While most of the planet is still trying to figure out what blockchain means and does, the distributed ledger technology is beginning to show up in a telecom setting, where it holds out the promise of cost savings and new revenue streams. A handful of companies have made the shortlist for this year’s Leading Lights award for the most innovative blockchain strategy.
The Leading Lights winners, and the identities of this year’s Light Reading Hall of Fame inductees, will be announced online, on August 21, during a special video presentation on www.lightreading.com, one month before the start of the Big 5G Event.
Here are further details about the shortlisted entries for most innovative blockchain strategy:
The Colorado-based software company set up its blockchain lab about a year ago, with the idea of exploring new applications for the technology in areas like routing, roaming, and fraud management. Since then, it has teamed up with groups including the Global Leaders’ Forum (GLF) and the Global Settlement Carrier Group (GSCG) on the development of a blockchain ecosystem. The ultimate goal, it seems, is to come up with a kind of blockchain hub for service providers and operators.
It’s an effort that could eventually end some of the clashes between carriers and service providers over billing invoices and other partnership arrangements, CSG reckons. With a blockchain hub, contracts could live in one location as what CSG calls “a single source of truth.” By reducing fraud, data entry costs and invoicing disputes, that could put an end to the disagreements that have dogged parts of the industry.
Since it burst onto the Indian telecom scene in late 2016, Reliance Jio has built a reputation as one of the world’s most exciting and technologically advanced operators. Parent company Jio Platforms is now looking to make waves in the blockchain market with the rollout of a new platform last August that allows transactions to be processed across distributed data centers in the Jio network.
The system is based on what Jio calls a vDLT-N (virtual distributed ledger technology network), which is activated across various nodes. It is aimed mainly at supporting transactions that involve multiple stakeholders, especially when they have to share information. Jio says it is also working with Indian regulatory authorities on different use cases for the technology, including spam management and mobile number portability. The operator is also looking into smart energy management across different energy sources at its basestations, and it might use the blockchain system to support mobile banking services. The system is currently operating in the Microsoft Azure cloud, according to the operator.
Blockchain is usually associated (conflated, even) with crypto-currency or token-based retail transactions. Not for Hong Kong’s PCCW, whose international wholesale arm is pitching it as a way to automate voice and roaming settlements, as well as data-on-demand lifecycle management, in the wholesale telecom market.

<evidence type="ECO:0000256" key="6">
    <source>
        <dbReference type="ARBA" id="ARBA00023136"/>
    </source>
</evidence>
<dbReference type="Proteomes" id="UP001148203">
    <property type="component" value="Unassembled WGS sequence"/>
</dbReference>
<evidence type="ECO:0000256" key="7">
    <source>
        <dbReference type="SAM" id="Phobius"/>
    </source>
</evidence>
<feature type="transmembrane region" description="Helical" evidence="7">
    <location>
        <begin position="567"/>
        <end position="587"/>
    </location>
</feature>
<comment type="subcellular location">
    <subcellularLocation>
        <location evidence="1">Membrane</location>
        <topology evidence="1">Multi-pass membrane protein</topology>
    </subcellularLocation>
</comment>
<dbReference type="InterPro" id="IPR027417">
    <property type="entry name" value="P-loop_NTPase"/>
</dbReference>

The company says it is preparing to launch a new blockchain platform that will reduce inter-carrier settlement times from weeks to minutes. It has teamed up with Colt Technology Services, another service provider, and a blockchain start-up called Clear on the project. And a proof of concept has already shown how effective blockchain can be in this area, it claims. Tens of thousands of call records were analyzed and settled in just a few minutes, says PCCW. Hundreds of hours of manual work were reduced to seconds of “automated verification and settlements.” Most impressively of all, it managed to automate a task that would usually take about 30 employees at each operator about six weeks to accomplish.
A part of China’s Alibaba, Whale Cloud has developed a blockchain-based data-sharing platform that allows communications service providers to share data with enterprise customers from sectors such as banking, insurance, and technology. China Unicom already appears to be using the service to support about 1,000 enterprise customers from more than 20 industries, including 74 automotive companies responsible for around 15 million connected cars.
What’s so good about the system? Well, it means a user could authorize a financial institution to obtain credit data from China Unicom’s platform, says Whale Cloud. That would speed up the process for customers and allow banks to run their background checks much faster, as well. It also provides a new revenue stream for China Unicom through a charge per API call, says the Alibaba subsidiary. Similarly, using the data-sharing platform, a connected car could obtain a user’s itinerary via from, say, a concert ticket booked online. Users could be sent reminders or warned about traffic jams if they set off too late.
Iain Morris, International Editor, Light Reading